Roman Rodenko is shown in the photo above.
There has recently been some discussion on my blog about Roman Rodenko, the Soviet prosecutor in the Nuremberg Trials. I have a vague recollection of writing about him in the recent past, but I can’t find any of my blog posts where I mentioned him.
I wrote about Special Camp No. Seven on my website at http://www.scrapbookpages.com/Sachsenhausen/SpecialCamp7.html
Special Camp No. 7 was the camp that was run by the Soviet Union after World War II.
The following quote is from my website:
Special Camp No. 7 was the name given to the former Sachsenhausen concentration camp by the Soviet Union when the camp was turned into an internment camp for German prisoners after World War II ended. According to an Information Leaflet available at the Memorial Site, the former Nazi “preventive detention camp” was converted by the Soviet Union into Zone I for German civilians who were arrested and sent to the Sachsenhausen camp without a trial.
The former brick barrack buildings, which the Nazis had used as a Special Camp for Allied Prisoners of War, were initially converted into Zone II for Soviet citizens who were awaiting return to the Soviet Union. Some of them were former concentration camp prisoners who were looked upon as traitors to Communism; they were waiting to be sent to the gulags in Siberia.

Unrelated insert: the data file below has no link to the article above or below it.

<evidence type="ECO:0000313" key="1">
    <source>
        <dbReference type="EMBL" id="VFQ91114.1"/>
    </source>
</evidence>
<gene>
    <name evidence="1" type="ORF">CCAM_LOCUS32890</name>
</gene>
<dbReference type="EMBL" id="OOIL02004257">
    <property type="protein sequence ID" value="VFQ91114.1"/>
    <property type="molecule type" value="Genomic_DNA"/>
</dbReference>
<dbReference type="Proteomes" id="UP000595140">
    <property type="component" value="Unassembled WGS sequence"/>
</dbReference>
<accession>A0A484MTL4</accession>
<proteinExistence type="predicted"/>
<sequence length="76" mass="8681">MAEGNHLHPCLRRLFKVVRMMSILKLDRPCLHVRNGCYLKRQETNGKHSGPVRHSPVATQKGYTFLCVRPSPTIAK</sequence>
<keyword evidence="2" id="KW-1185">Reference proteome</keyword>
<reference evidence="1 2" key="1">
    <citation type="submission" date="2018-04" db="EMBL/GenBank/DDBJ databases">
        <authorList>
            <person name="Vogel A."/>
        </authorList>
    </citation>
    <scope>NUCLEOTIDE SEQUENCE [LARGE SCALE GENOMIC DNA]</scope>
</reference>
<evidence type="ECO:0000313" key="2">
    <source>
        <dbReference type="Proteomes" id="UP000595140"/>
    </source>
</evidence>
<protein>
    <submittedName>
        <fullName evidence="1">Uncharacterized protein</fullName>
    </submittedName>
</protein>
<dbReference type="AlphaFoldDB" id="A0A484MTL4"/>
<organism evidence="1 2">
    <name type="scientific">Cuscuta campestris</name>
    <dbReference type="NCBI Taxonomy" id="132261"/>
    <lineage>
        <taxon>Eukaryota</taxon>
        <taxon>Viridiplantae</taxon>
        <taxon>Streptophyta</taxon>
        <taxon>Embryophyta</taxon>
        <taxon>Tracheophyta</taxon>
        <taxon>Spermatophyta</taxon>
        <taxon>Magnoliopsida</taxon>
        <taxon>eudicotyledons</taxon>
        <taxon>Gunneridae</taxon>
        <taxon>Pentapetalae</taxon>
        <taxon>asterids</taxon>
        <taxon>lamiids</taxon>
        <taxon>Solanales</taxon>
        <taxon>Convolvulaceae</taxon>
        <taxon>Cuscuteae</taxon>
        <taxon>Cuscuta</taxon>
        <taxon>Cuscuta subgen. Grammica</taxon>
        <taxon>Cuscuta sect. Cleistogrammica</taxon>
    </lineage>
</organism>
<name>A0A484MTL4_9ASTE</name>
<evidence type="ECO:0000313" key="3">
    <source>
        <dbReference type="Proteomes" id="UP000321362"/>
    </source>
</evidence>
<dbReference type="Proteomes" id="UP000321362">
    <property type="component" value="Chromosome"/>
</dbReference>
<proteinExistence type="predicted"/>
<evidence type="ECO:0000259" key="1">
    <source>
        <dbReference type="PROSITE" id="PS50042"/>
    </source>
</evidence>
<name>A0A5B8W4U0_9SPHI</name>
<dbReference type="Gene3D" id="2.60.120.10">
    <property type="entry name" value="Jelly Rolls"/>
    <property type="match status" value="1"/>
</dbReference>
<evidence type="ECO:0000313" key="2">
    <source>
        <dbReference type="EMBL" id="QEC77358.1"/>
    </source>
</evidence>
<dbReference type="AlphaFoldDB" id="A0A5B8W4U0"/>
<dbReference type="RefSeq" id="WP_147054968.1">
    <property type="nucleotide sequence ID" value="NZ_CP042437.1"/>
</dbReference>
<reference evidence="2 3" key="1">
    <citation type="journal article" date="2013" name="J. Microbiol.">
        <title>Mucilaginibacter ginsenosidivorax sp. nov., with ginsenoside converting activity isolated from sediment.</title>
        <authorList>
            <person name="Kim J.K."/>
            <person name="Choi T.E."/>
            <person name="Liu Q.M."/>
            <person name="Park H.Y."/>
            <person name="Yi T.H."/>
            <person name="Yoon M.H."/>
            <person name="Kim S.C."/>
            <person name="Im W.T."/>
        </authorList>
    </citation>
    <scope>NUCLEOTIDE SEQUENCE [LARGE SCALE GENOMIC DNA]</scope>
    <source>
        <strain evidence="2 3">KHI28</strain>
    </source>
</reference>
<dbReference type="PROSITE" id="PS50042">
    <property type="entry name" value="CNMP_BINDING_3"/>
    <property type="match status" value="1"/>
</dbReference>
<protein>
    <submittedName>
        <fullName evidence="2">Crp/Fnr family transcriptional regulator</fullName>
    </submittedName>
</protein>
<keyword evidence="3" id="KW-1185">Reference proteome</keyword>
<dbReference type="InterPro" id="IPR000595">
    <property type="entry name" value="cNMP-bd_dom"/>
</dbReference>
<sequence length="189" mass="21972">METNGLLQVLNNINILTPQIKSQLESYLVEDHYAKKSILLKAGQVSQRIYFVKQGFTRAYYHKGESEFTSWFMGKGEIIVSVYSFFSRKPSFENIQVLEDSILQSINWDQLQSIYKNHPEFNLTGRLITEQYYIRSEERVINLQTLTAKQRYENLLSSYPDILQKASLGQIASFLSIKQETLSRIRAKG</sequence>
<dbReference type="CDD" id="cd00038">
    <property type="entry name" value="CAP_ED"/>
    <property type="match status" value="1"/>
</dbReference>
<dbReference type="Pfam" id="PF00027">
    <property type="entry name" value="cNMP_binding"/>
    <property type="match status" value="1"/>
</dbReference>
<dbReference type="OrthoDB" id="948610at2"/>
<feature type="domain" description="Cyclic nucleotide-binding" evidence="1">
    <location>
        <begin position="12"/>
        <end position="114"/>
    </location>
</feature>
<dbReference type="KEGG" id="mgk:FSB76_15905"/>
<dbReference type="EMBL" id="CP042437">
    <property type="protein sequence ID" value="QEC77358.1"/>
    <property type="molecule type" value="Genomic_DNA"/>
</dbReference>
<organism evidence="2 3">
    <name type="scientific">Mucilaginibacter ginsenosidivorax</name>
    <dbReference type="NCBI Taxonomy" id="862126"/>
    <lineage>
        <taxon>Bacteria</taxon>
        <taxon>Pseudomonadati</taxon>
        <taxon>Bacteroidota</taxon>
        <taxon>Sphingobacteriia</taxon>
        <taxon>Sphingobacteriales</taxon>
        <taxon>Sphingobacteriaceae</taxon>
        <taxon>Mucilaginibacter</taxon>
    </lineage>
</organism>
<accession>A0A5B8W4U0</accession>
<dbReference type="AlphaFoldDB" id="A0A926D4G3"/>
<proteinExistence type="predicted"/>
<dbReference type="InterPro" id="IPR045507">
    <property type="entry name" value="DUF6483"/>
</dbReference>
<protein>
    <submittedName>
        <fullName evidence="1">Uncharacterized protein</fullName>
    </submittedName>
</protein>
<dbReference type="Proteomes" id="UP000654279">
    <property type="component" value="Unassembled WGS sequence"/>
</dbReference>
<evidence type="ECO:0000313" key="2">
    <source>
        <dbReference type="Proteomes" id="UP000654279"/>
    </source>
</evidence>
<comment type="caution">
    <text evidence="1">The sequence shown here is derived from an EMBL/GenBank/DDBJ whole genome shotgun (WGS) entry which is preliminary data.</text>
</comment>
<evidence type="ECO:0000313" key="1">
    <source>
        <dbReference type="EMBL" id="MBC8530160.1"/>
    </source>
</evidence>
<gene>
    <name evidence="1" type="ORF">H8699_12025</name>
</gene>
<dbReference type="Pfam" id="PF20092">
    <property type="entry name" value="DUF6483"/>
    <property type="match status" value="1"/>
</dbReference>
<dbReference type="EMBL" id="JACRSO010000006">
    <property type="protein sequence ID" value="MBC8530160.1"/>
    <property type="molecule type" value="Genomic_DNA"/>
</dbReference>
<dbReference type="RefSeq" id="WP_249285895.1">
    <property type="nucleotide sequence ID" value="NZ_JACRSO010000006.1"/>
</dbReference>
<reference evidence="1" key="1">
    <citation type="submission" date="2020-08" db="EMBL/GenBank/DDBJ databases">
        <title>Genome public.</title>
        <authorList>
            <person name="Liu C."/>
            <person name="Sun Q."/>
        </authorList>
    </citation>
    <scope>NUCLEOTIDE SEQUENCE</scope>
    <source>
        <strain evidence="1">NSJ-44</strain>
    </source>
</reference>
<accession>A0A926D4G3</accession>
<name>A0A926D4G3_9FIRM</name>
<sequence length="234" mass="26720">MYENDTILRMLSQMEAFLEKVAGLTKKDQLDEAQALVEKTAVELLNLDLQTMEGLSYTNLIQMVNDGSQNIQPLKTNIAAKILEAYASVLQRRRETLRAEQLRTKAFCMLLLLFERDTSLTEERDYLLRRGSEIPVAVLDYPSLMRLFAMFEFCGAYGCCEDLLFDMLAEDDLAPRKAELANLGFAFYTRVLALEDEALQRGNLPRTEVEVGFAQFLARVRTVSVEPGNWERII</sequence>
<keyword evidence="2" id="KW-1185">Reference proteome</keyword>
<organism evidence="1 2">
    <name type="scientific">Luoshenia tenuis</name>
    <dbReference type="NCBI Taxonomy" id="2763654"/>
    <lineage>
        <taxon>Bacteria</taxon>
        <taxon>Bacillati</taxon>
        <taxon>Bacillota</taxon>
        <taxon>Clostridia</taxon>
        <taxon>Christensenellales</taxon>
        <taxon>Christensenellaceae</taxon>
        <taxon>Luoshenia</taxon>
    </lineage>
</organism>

In August 1945, these brick barracks were used by the occupation forces of the Soviet Union as part of their prison camp for German citizens who had been arrested without charges.
The following quote is from Wikipedia:
He [Rudolf Renko] was the prosecutor of the Ukrainian Soviet Socialist Republic from 1944-1953 and Chief prosecutor of the entire Soviet Union from 1953. He is also well known for acting as the Soviet Chief Prosecutor at the main trial of the major Nazi war criminals at the Nuremberg Trials and Chief Prosecutor at the Trial of the Sixteen. He held military rank as a Lt.General at the time he served at Nuremberg.
Rudenko was also one of the chief commandants of NKVD special camp Nr. 7, a former Nazi concentration camp, until its closure in 1950. Of the 60,000 prisoners incarcerated there under his supervision, 12,500 died due to malnutrition and disease.
My photos of the Sachsenhausen camp were taken in the rain. Yes, I took a chance on ruining my camera, in order to get these photos. Photos in this area were forbidden, so I was really taking a chance on getting caught, and possibly being thrown into prison.